Upward mobility – the assumption that anyone can make it in America – has long been a bedrock belief. But a recent study finds that it is largely a myth. The best indicator of where you will end up economically, two Stanford University economists have found, is where you begin.

The Consumer Financial Protection Bureau (CFPB) has released its second monthly report on consumer complaints, and mortgage lenders didn’t top the list this time. They came in third behind debt collection agencies (first) followed closely by credit reporting agencies.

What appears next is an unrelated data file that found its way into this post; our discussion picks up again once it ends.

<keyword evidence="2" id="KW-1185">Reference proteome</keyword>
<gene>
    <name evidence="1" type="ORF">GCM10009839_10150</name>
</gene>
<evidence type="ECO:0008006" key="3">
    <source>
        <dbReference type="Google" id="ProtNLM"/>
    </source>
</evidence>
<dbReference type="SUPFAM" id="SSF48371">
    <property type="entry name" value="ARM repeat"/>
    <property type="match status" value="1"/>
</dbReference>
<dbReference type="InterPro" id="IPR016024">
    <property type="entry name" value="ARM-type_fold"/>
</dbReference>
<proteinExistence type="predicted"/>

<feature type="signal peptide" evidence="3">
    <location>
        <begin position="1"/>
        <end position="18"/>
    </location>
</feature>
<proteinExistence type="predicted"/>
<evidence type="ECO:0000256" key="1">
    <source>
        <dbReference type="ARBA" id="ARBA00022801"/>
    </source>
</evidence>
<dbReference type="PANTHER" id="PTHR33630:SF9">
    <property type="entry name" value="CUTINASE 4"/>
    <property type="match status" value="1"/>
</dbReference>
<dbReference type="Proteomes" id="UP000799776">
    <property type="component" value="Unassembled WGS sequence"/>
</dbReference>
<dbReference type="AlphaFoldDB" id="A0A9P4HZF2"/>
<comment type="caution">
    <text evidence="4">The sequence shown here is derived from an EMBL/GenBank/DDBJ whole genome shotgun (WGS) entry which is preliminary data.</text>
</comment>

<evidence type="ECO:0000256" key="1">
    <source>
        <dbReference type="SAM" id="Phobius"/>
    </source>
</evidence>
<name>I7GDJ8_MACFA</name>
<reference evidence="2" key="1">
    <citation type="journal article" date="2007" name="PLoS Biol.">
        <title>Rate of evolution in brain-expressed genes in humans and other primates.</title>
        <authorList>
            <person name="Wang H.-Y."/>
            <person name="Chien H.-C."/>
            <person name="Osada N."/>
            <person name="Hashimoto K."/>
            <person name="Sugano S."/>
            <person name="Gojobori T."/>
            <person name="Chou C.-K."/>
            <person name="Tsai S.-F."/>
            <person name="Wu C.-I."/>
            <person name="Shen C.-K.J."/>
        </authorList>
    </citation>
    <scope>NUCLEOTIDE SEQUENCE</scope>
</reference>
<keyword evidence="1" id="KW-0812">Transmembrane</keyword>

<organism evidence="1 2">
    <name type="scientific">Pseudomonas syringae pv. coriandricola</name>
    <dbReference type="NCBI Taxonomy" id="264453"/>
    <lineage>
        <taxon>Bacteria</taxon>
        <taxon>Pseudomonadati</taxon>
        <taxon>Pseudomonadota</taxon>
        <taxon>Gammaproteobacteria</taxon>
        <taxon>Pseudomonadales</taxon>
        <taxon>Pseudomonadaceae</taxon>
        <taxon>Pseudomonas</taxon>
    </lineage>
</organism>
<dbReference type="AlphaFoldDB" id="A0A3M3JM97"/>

Home builder confidence levels jumped in August to their highest level in nine years. Commercial and residential real estate brokers are feeling more optimistic about their prospects as well.

Easier credit standards and lower down payments are creating a “massively leveraged” housing market, highly susceptible to future downturns, some economists are warning.

An improving economy and a strengthening labor market should be encouraging more millenials who have been living with their parents to form their own households. But soaring rents and skimpy housing inventories are preventing what should be a predictable (and presumably a desirable) move.